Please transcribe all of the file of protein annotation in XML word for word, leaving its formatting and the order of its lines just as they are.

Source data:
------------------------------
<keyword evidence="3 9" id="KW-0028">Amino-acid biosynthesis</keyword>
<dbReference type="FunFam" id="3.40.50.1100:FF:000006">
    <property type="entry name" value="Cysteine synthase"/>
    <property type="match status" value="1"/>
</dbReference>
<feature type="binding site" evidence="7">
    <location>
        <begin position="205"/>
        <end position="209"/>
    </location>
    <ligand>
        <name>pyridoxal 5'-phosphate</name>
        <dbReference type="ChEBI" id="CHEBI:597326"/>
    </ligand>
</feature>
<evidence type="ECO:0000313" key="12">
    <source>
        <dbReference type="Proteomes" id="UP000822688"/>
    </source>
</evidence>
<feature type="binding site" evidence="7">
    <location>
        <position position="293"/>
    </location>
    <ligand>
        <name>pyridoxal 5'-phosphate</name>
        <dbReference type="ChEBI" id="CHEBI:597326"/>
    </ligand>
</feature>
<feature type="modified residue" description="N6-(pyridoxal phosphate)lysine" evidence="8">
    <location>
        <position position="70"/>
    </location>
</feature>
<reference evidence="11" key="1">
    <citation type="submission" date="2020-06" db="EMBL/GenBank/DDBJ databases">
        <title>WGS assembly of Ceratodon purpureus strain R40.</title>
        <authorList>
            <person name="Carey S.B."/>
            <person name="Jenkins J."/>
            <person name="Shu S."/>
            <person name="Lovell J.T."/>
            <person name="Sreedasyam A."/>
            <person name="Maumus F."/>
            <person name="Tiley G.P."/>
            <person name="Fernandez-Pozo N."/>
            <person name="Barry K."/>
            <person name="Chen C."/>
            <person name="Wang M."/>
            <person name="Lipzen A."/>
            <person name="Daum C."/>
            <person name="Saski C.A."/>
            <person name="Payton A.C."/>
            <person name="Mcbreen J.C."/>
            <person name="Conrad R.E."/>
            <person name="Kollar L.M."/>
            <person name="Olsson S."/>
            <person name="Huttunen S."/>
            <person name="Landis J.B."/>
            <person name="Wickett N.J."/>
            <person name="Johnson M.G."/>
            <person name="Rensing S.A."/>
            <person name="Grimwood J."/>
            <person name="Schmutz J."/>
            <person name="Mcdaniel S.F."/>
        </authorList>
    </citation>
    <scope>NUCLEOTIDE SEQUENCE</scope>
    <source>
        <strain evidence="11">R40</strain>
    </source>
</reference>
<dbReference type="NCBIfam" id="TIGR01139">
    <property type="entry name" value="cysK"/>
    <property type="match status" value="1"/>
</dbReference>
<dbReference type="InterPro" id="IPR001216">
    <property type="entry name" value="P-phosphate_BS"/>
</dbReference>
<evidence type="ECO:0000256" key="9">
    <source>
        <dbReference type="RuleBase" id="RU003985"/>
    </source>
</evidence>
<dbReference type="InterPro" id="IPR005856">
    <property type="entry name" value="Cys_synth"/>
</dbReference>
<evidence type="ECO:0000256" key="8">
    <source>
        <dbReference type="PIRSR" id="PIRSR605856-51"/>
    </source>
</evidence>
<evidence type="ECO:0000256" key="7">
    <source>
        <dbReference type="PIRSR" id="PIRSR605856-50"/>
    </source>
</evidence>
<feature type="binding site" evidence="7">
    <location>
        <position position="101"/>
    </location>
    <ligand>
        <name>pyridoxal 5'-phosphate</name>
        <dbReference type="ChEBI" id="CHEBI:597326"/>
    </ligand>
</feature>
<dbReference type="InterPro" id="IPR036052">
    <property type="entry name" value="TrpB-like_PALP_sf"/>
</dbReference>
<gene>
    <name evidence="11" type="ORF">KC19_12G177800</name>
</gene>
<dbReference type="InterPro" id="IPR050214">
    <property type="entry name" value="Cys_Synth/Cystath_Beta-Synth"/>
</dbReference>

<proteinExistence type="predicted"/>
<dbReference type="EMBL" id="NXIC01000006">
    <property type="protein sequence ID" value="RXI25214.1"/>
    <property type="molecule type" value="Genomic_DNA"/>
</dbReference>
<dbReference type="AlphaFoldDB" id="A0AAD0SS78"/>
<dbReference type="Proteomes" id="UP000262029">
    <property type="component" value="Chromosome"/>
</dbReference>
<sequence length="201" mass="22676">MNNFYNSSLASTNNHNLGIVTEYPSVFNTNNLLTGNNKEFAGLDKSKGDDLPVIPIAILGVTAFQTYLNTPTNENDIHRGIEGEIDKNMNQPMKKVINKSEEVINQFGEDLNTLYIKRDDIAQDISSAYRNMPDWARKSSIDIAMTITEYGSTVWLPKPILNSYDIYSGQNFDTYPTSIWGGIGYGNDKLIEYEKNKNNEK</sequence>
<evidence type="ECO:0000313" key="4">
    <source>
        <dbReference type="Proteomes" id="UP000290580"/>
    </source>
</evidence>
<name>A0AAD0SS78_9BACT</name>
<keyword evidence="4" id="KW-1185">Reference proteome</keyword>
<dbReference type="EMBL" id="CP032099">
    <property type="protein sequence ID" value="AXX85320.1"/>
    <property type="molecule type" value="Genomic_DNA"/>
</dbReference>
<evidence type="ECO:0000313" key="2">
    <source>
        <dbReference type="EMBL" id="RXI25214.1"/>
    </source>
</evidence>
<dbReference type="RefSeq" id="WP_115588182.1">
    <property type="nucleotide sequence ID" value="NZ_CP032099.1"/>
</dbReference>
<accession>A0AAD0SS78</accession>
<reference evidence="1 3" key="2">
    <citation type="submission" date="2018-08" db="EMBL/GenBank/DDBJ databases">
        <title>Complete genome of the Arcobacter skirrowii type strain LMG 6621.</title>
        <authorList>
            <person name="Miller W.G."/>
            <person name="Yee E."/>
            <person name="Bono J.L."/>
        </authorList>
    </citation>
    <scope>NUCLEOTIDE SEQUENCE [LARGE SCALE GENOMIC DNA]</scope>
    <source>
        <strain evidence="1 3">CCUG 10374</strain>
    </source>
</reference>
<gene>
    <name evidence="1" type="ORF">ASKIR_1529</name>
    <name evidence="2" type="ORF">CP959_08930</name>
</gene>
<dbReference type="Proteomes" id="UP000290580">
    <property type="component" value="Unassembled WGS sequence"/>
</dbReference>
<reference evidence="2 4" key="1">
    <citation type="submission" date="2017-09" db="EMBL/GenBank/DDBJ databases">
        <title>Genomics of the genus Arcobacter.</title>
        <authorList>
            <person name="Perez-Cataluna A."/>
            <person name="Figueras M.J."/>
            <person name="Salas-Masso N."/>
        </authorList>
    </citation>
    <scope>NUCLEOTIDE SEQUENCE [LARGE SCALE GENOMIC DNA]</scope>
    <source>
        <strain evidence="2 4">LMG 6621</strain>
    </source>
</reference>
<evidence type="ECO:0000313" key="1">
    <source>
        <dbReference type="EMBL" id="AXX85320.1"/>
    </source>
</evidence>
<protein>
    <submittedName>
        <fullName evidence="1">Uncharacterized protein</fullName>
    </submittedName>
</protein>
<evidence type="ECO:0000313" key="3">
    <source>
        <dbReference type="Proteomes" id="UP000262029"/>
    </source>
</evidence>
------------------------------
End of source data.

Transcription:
<keyword evidence="3 9" id="KW-0028">Amino-acid biosynthesis</keyword>
<dbReference type="FunFam" id="3.40.50.1100:FF:000006">
    <property type="entry name" value="Cysteine synthase"/>
    <property type="match status" value="1"/>
</dbReference>
<feature type="binding site" evidence="7">
    <location>
        <begin position="205"/>
        <end position="209"/>
    </location>
    <ligand>
        <name>pyridoxal 5'-phosphate</name>
        <dbReference type="ChEBI" id="CHEBI:597326"/>
    </ligand>
</feature>
<evidence type="ECO:0000313" key="12">
    <source>
        <dbReference type="Proteomes" id="UP000822688"/>
    </source>
</evidence>
<feature type="binding site" evidence="7">
    <location>
        <position position="293"/>
    </location>
    <ligand>
        <name>pyridoxal 5'-phosphate</name>
        <dbReference type="ChEBI" id="CHEBI:597326"/>
    </ligand>
</feature>
<feature type="modified residue" description="N6-(pyridoxal phosphate)lysine" evidence="8">
    <location>
        <position position="70"/>
    </location>
</feature>
<reference evidence="11" key="1">
    <citation type="submission" date="2020-06" db="EMBL/GenBank/DDBJ databases">
        <title>WGS assembly of Ceratodon purpureus strain R40.</title>
        <authorList>
            <person name="Carey S.B."/>
            <person name="Jenkins J."/>
            <person name="Shu S."/>
            <person name="Lovell J.T."/>
            <person name="Sreedasyam A."/>
            <person name="Maumus F."/>
            <person name="Tiley G.P."/>
            <person name="Fernandez-Pozo N."/>
            <person name="Barry K."/>
            <person name="Chen C."/>
            <person name="Wang M."/>
            <person name="Lipzen A."/>
            <person name="Daum C."/>
            <person name="Saski C.A."/>
            <person name="Payton A.C."/>
            <person name="Mcbreen J.C."/>
            <person name="Conrad R.E."/>
            <person name="Kollar L.M."/>
            <person name="Olsson S."/>
            <person name="Huttunen S."/>
            <person name="Landis J.B."/>
            <person name="Wickett N.J."/>
            <person name="Johnson M.G."/>
            <person name="Rensing S.A."/>
            <person name="Grimwood J."/>
            <person name="Schmutz J."/>
            <person name="Mcdaniel S.F."/>
        </authorList>
    </citation>
    <scope>NUCLEOTIDE SEQUENCE</scope>
    <source>
        <strain evidence="11">R40</strain>
    </source>
</reference>
<dbReference type="NCBIfam" id="TIGR01139">
    <property type="entry name" value="cysK"/>
    <property type="match status" value="1"/>
</dbReference>
<dbReference type="InterPro" id="IPR001216">
    <property type="entry name" value="P-phosphate_BS"/>
</dbReference>
<evidence type="ECO:0000256" key="9">
    <source>
        <dbReference type="RuleBase" id="RU003985"/>
    </source>
</evidence>
<dbReference type="InterPro" id="IPR005856">
    <property type="entry name" value="Cys_synth"/>
</dbReference>
<evidence type="ECO:0000256" key="8">
    <source>
        <dbReference type="PIRSR" id="PIRSR605856-51"/>
    </source>
</evidence>
<evidence type="ECO:0000256" key="7">
    <source>
        <dbReference type="PIRSR" id="PIRSR605856-50"/>
    </source>
</evidence>
<feature type="binding site" evidence="7">
    <location>
        <position position="101"/>
    </location>
    <ligand>
        <name>pyridoxal 5'-phosphate</name>
        <dbReference type="ChEBI" id="CHEBI:597326"/>
    </ligand>
</feature>
<dbReference type="InterPro" id="IPR036052">
    <property type="entry name" value="TrpB-like_PALP_sf"/>
</dbReference>
<gene>
    <name evidence="11" type="ORF">KC19_12G177800</name>
</gene>
<dbReference type="InterPro" id="IPR050214">
    <property type="entry name" value="Cys_Synth/Cystath_Beta-Synth"/>
</dbReference>

<proteinExistence type="predicted"/>
<dbReference type="EMBL" id="NXIC01000006">
    <property type="protein sequence ID" value="RXI25214.1"/>
    <property type="molecule type" value="Genomic_DNA"/>
</dbReference>
<dbReference type="AlphaFoldDB" id="A0AAD0SS78"/>
<dbReference type="Proteomes" id="UP000262029">
    <property type="component" value="Chromosome"/>
</dbReference>
<sequence length="201" mass="22676">MNNFYNSSLASTNNHNLGIVTEYPSVFNTNNLLTGNNKEFAGLDKSKGDDLPVIPIAILGVTAFQTYLNTPTNENDIHRGIEGEIDKNMNQPMKKVINKSEEVINQFGEDLNTLYIKRDDIAQDISSAYRNMPDWARKSSIDIAMTITEYGSTVWLPKPILNSYDIYSGQNFDTYPTSIWGGIGYGNDKLIEYEKNKNNEK</sequence>
<evidence type="ECO:0000313" key="4">
    <source>
        <dbReference type="Proteomes" id="UP000290580"/>
    </source>
</evidence>
<name>A0AAD0SS78_9BACT</name>
<keyword evidence="4" id="KW-1185">Reference proteome</keyword>
<dbReference type="EMBL" id="CP032099">
    <property type="protein sequence ID" value="AXX85320.1"/>
    <property type="molecule type" value="Genomic_DNA"/>
</dbReference>
<evidence type="ECO:0000313" key="2">
    <source>
        <dbReference type="EMBL" id="RXI25214.1"/>
    </source>
</evidence>
<dbReference type="RefSeq" id="WP_115588182.1">
    <property type="nucleotide sequence ID" value="NZ_CP032099.1"/>
</dbReference>
<accession>A0AAD0SS78</accession>
<reference evidence="1 3" key="2">
    <citation type="submission" date="2018-08" db="EMBL/GenBank/DDBJ databases">
        <title>Complete genome of the Arcobacter skirrowii type strain LMG 6621.</title>
        <authorList>
            <person name="Miller W.G."/>
            <person name="Yee E."/>
            <person name="Bono J.L."/>
        </authorList>
    </citation>
    <scope>NUCLEOTIDE SEQUENCE [LARGE SCALE GENOMIC DNA]</scope>
    <source>
        <strain evidence="1 3">CCUG 10374</strain>
    </source>
</reference>
<gene>
    <name evidence="1" type="ORF">ASKIR_1529</name>
    <name evidence="2" type="ORF">CP959_08930</name>
</gene>
<dbReference type="Proteomes" id="UP000290580">
    <property type="component" value="Unassembled WGS sequence"/>
</dbReference>
<reference evidence="2 4" key="1">
    <citation type="submission" date="2017-09" db="EMBL/GenBank/DDBJ databases">
        <title>Genomics of the genus Arcobacter.</title>
        <authorList>
            <person name="Perez-Cataluna A."/>
            <person name="Figueras M.J."/>
            <person name="Salas-Masso N."/>
        </authorList>
    </citation>
    <scope>NUCLEOTIDE SEQUENCE [LARGE SCALE GENOMIC DNA]</scope>
    <source>
        <strain evidence="2 4">LMG 6621</strain>
    </source>
</reference>
<evidence type="ECO:0000313" key="1">
    <source>
        <dbReference type="EMBL" id="AXX85320.1"/>
    </source>
</evidence>
<protein>
    <submittedName>
        <fullName evidence="1">Uncharacterized protein</fullName>
    </submittedName>
</protein>
<evidence type="ECO:0000313" key="3">
    <source>
        <dbReference type="Proteomes" id="UP000262029"/>
    </source>
</evidence>